The DOD has long invested in systems such as self-sailing ships and crewless aircraft. Hicks said these have proven to be lower-cost alternatives to manned systems, with the added advantage that they can be produced closer to the “tactical edge,” so to speak.
The department uses drones of all shapes, sizes, and functions, covering land, air, and sea. According to its website, it operates more than 11,000 of them, mainly to support training, surveillance, and the testing of tactics and equipment. The smallest is the RQ-11B Raven, which weighs just over 4 pounds and can fly up to 6.2 sm (5.4 nm). Already, the aircraft have logged millions of flight hours worldwide.
The U.S. also sends the occasional shipment of drones to Ukraine to combat the Russian offensive. Per the U.K.’s Royal United Service Institute, a defense and security think tank, Ukrainian forces lose some 10,000 drones every month. Replicator could take the sting out of those losses by providing an influx of ready-to-fly aircraft.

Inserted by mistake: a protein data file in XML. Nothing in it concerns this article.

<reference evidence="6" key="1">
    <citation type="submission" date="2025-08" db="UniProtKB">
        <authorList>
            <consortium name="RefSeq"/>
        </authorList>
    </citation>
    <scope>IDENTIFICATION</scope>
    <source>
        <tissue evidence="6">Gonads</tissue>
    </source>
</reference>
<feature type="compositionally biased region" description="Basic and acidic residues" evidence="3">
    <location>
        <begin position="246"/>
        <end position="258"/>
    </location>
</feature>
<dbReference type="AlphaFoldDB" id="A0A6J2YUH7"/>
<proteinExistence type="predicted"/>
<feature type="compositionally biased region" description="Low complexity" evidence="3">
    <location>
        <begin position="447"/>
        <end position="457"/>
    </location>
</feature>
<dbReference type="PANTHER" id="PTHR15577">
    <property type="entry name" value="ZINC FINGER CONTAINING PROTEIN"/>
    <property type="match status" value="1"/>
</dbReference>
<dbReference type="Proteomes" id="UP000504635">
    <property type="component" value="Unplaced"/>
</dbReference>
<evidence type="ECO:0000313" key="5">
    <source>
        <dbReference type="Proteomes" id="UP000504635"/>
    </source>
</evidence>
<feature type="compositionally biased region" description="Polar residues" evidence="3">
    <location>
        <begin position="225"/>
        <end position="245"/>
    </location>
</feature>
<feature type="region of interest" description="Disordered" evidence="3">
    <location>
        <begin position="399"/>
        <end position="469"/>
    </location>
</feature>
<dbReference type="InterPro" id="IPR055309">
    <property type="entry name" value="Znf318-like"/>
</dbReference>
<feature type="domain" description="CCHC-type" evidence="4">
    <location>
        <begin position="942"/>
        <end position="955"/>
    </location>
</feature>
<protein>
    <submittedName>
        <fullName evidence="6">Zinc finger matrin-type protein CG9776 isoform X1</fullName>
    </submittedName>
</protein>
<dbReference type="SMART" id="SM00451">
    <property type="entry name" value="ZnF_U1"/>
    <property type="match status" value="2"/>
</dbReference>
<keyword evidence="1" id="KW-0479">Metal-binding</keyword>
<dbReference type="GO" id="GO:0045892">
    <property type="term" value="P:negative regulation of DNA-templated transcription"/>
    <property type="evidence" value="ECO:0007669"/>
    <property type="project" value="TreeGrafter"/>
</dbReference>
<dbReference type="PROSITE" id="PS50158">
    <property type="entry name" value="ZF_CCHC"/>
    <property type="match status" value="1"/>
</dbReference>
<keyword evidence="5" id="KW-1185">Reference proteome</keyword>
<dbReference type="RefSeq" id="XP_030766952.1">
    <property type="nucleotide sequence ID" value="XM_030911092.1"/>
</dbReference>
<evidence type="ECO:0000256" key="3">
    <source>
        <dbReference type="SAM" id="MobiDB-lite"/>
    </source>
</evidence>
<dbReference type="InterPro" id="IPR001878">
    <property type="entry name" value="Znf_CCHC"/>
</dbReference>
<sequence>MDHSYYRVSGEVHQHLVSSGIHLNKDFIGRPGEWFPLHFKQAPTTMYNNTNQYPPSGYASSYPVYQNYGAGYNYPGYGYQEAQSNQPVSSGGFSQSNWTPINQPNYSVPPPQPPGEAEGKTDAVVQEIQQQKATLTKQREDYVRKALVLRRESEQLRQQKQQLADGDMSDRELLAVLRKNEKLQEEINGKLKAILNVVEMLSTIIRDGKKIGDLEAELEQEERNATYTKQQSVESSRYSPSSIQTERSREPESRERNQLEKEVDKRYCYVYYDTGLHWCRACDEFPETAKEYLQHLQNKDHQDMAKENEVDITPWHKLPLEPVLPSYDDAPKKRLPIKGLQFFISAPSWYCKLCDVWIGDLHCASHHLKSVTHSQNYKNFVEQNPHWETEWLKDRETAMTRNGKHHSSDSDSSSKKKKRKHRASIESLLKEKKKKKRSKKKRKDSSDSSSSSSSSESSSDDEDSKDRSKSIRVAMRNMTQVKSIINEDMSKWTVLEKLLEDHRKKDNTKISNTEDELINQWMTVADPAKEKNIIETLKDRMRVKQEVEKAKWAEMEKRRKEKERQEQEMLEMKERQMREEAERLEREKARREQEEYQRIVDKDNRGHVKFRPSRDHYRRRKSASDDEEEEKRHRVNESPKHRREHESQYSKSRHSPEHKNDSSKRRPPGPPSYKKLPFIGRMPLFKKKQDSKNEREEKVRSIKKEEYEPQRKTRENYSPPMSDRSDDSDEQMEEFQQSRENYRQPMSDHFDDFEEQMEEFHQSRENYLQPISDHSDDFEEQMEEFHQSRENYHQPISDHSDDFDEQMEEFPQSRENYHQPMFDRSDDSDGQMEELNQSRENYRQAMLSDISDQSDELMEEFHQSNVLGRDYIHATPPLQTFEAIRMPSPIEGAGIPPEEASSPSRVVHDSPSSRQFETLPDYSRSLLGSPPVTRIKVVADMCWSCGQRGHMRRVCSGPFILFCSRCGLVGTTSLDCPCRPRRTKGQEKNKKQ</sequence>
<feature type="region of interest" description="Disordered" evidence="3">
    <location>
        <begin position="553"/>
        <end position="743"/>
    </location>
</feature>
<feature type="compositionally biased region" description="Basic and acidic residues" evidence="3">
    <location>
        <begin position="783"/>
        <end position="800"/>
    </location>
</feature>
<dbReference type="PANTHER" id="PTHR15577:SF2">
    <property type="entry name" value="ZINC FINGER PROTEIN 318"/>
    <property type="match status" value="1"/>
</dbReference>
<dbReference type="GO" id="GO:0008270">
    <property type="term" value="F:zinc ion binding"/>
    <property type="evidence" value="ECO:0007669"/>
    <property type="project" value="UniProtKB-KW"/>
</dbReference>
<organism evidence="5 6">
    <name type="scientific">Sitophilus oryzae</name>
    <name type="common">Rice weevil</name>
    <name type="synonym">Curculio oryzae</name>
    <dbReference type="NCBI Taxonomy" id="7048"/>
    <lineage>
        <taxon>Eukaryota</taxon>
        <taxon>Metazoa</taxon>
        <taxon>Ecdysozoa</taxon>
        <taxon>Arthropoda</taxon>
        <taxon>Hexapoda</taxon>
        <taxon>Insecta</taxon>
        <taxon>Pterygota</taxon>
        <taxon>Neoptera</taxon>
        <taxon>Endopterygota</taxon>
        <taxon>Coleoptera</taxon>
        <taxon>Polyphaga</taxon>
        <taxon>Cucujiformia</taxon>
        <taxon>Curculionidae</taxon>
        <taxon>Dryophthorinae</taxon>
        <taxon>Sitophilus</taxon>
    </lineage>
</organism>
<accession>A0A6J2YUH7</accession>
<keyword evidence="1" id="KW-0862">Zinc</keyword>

Until we learn what kinds of systems are backed by the program, it’s difficult to say exactly how they’ll be used. But the DOD has proposed pairing drones with larger Next Generation Air Dominance fighters to give pilots small fleets of autonomous aircraft. The buildup of thousands of small autonomous systems would certainly aid that effort.
In November, the department released the Autonomous Multi-domain Adaptive Swarms-of-Swarms (AMASS) concept, which could present another use case. The program would allow officers to command and control several different autonomous drone swarms at once—in essence, a swarm of swarms. Cheap, mass-produced drones could serve as the pipeline.
Lawmakers on Capitol Hill appear to share the DOD’s enthusiasm for autonomous systems. On June 22, the House Appropriations Committee approved legislation that would create a massive nest egg to fund the technologies the DOD describes in Replicator.
The provision, first proposed by former Defense Innovation Unit director Mike Brown in 2022, would set aside a $1 billion “hedge portfolio” to develop low-cost drones and satellites, AI capabilities, and agile communication.
The DOD declined comment to FLYING.